As businesses switch to cloud computing demand for some traditional IT roles will plummet – but new, different jobs will be created instead. Tech industry experts are predicting that demand for certain tech roles will dramatically decline over the next decade as organisations switch to cloud computing. By 2020 the majority of organisations will rely on the cloud for more than half of their IT services, according to Gartner’s 2011 CIO Agenda Survey.
After organisations have switched to the cloud the number of staff needed to manage and provision individual pieces of IT infrastructure – the likes of networks, storage and servers – can be scaled back, as much of the virtualised infrastructure that cloud is built upon can be automated. The upshot will be whereas 70 per cent of IT resources are devoted to operating IT infrastructure today, by 2020 just 35 per cent of resources will be used in operations, according to the Gartner report New Skills for the New IT.
These are some of the findings of the IDG Enterprise Cloud Computing Study, conducted in January 2012. Most of these budgets are going to private clouds hosted within the walls of enterprises. Private cloud deployments are currently where the majority of information is stored in the cloud (24%), and the trend will continue to dominate 18 months from now (33%).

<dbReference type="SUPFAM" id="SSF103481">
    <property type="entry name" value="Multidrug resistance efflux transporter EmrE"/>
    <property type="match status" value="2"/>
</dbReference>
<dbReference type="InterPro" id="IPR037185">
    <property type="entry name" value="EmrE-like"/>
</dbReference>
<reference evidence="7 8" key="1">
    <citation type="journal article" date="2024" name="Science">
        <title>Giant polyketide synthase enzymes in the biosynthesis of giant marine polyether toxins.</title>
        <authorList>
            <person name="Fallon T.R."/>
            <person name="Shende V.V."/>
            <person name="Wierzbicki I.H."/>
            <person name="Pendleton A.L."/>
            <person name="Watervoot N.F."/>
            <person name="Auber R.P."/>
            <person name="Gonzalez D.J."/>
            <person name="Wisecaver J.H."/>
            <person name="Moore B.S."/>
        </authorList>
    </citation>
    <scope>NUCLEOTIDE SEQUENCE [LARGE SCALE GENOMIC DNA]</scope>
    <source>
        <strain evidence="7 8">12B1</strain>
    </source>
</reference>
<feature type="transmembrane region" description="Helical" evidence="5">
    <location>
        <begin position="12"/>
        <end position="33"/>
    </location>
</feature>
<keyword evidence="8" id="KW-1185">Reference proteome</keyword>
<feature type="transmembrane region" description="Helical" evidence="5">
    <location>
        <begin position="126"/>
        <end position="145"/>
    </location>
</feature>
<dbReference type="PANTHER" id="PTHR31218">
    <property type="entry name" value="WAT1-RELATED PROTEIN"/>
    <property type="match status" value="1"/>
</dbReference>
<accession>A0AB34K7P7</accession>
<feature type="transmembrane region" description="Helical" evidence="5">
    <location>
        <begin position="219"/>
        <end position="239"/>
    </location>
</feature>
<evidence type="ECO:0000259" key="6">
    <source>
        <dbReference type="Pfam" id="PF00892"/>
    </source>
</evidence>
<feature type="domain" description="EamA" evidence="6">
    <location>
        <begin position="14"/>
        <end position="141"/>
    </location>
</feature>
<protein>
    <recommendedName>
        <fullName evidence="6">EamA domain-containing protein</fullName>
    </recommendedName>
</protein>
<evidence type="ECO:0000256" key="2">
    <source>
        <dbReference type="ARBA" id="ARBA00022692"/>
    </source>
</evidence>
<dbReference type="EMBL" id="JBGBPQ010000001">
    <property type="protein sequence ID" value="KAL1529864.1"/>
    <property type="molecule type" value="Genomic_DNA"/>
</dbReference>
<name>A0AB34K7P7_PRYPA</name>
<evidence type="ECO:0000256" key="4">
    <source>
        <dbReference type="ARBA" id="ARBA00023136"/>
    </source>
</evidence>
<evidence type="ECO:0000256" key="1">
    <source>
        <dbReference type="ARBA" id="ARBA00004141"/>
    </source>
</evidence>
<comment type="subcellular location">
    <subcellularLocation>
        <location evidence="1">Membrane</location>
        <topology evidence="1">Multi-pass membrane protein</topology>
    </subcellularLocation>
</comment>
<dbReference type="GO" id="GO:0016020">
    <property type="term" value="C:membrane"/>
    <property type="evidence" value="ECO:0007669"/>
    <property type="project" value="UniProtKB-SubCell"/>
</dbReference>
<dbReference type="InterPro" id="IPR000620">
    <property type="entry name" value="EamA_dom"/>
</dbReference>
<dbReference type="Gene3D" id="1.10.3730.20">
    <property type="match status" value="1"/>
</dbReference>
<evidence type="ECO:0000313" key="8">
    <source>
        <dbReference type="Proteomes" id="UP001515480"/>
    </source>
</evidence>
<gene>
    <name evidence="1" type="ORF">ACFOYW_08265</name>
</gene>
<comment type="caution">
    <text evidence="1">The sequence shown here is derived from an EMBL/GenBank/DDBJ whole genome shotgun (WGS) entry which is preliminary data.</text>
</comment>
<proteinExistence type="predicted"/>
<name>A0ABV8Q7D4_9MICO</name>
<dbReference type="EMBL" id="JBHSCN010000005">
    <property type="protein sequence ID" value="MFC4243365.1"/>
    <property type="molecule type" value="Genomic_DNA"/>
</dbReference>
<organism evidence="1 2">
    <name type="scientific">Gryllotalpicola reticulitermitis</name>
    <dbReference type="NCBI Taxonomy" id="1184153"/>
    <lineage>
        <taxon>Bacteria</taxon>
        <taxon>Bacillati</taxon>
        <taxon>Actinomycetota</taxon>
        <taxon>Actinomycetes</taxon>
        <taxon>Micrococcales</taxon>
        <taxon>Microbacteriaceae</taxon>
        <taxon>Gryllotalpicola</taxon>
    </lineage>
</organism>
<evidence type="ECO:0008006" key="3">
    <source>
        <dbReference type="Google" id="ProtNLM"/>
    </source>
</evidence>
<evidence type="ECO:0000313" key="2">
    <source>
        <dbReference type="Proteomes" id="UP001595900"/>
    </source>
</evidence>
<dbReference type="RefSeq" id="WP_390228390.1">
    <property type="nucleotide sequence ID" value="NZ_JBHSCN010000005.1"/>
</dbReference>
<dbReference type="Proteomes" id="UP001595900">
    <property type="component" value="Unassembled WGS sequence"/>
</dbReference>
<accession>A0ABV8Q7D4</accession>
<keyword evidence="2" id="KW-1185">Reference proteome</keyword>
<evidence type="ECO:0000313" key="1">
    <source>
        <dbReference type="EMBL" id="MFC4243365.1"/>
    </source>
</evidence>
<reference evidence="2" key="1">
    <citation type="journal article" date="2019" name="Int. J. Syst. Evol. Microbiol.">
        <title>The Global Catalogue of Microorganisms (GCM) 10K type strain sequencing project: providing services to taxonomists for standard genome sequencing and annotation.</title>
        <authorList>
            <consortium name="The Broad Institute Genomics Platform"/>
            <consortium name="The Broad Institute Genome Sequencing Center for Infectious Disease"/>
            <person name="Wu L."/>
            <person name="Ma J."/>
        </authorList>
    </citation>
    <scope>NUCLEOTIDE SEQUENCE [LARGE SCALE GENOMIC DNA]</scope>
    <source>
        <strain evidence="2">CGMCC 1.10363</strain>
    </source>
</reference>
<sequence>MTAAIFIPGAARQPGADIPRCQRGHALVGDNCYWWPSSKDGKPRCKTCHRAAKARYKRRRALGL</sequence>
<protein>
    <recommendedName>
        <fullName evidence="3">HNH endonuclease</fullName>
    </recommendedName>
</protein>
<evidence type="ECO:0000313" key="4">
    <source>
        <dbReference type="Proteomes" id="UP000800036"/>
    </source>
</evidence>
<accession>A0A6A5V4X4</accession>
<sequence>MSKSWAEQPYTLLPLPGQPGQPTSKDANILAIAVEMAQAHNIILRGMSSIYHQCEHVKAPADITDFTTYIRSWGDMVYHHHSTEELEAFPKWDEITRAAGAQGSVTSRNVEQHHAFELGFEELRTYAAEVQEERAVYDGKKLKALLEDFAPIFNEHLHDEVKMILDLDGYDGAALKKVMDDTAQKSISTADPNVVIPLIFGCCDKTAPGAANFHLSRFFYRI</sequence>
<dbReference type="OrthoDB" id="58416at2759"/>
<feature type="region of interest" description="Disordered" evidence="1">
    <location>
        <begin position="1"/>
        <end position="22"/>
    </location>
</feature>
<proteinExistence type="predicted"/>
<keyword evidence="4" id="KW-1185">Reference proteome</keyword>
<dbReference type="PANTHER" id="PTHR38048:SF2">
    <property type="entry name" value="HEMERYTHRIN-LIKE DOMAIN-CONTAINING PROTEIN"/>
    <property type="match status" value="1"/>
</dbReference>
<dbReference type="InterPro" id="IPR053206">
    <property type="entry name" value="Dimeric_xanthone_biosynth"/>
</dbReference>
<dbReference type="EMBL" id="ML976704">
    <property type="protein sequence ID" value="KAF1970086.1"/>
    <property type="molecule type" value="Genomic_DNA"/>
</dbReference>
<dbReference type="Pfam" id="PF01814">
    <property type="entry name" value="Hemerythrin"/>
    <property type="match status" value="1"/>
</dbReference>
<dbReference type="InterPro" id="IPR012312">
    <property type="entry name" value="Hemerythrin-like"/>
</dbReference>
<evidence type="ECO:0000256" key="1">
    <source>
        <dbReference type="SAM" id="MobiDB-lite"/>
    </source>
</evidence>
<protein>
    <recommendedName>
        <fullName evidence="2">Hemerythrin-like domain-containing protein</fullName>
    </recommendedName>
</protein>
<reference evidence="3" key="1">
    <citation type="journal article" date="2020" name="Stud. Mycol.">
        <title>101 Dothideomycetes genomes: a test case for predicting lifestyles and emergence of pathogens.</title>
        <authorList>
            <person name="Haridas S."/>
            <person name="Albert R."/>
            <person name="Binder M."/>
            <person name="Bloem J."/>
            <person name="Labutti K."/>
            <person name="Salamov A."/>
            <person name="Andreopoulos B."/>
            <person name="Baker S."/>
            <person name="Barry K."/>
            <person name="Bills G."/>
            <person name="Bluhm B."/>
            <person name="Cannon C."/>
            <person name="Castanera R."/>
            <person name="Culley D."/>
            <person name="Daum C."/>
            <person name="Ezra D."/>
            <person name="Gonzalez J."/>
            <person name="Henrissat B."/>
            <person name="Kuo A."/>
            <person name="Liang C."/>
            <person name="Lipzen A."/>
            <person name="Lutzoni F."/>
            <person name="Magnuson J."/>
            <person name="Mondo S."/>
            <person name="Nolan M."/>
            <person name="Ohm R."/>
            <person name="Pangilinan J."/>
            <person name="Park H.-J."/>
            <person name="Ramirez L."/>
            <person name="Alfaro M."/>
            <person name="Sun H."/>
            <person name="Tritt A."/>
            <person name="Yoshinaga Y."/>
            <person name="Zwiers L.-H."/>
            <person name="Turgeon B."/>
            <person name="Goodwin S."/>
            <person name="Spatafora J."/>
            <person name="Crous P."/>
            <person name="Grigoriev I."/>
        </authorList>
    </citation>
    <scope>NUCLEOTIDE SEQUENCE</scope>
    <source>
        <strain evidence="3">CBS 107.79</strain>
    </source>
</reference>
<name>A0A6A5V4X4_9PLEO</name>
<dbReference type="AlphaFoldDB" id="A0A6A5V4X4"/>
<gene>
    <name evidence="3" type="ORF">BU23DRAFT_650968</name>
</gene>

The fact that cloud now comprises more than one-third slice of IT budgets suggests the computing approach has gained serious traction within enterprises. And cloud isn’t just being brought in to enhance applications or to save money. One-fourth of respondents from the business side, in fact, report they believe cloud will play a critical role in shaping business strategy. Cloud may grab an even bigger slice of IT budgets in the next few years. Close to two-thirds of companies expect to increase cloud spending in the next 12 months. On average, organizations will increase cloud computing spending by 16%.
For the past few years, at my direction, Accenture has studied usage of technology by consumers to identify major trends that might assist our corporate clients. Our most recent survey of 19 different technologies across users in 10 countries revealed four major trends that we believe will be crucial over the next several years. They are:
–Consumers are reaching a state of “hypermobility,” rapidly adopting mobile technologies and downloading applications that keep them connected anywhere, anytime.
–Consumers are increasingly reaching into the network and modifying their behaviors as they rely on cloud services.
–Consumers’ use of electronics is increasingly more dependent on the exploding number of applications now within their reach.
–Emerging markets lead in usage and spending growth of many consumer technologies.